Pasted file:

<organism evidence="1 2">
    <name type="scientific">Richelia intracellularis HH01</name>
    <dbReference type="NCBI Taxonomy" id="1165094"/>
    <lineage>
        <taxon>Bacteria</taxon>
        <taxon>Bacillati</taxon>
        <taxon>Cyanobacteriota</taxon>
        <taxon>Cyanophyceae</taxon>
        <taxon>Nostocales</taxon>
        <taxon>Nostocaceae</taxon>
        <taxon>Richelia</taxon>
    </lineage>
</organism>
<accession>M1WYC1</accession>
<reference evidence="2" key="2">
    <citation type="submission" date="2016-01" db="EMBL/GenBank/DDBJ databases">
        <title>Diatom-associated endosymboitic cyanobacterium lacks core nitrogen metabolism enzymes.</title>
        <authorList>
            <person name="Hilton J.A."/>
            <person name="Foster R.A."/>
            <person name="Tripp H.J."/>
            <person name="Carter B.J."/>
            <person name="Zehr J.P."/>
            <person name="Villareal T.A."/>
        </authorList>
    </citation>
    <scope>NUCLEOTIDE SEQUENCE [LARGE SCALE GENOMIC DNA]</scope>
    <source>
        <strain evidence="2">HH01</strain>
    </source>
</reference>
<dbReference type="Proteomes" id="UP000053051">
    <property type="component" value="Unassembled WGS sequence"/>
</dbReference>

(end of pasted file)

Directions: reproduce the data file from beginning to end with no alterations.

<organism evidence="1 2">
    <name type="scientific">Richelia intracellularis HH01</name>
    <dbReference type="NCBI Taxonomy" id="1165094"/>
    <lineage>
        <taxon>Bacteria</taxon>
        <taxon>Bacillati</taxon>
        <taxon>Cyanobacteriota</taxon>
        <taxon>Cyanophyceae</taxon>
        <taxon>Nostocales</taxon>
        <taxon>Nostocaceae</taxon>
        <taxon>Richelia</taxon>
    </lineage>
</organism>
<accession>M1WYC1</accession>
<reference evidence="2" key="2">
    <citation type="submission" date="2016-01" db="EMBL/GenBank/DDBJ databases">
        <title>Diatom-associated endosymboitic cyanobacterium lacks core nitrogen metabolism enzymes.</title>
        <authorList>
            <person name="Hilton J.A."/>
            <person name="Foster R.A."/>
            <person name="Tripp H.J."/>
            <person name="Carter B.J."/>
            <person name="Zehr J.P."/>
            <person name="Villareal T.A."/>
        </authorList>
    </citation>
    <scope>NUCLEOTIDE SEQUENCE [LARGE SCALE GENOMIC DNA]</scope>
    <source>
        <strain evidence="2">HH01</strain>
    </source>
</reference>
<dbReference type="Proteomes" id="UP000053051">
    <property type="component" value="Unassembled WGS sequence"/>
</dbReference>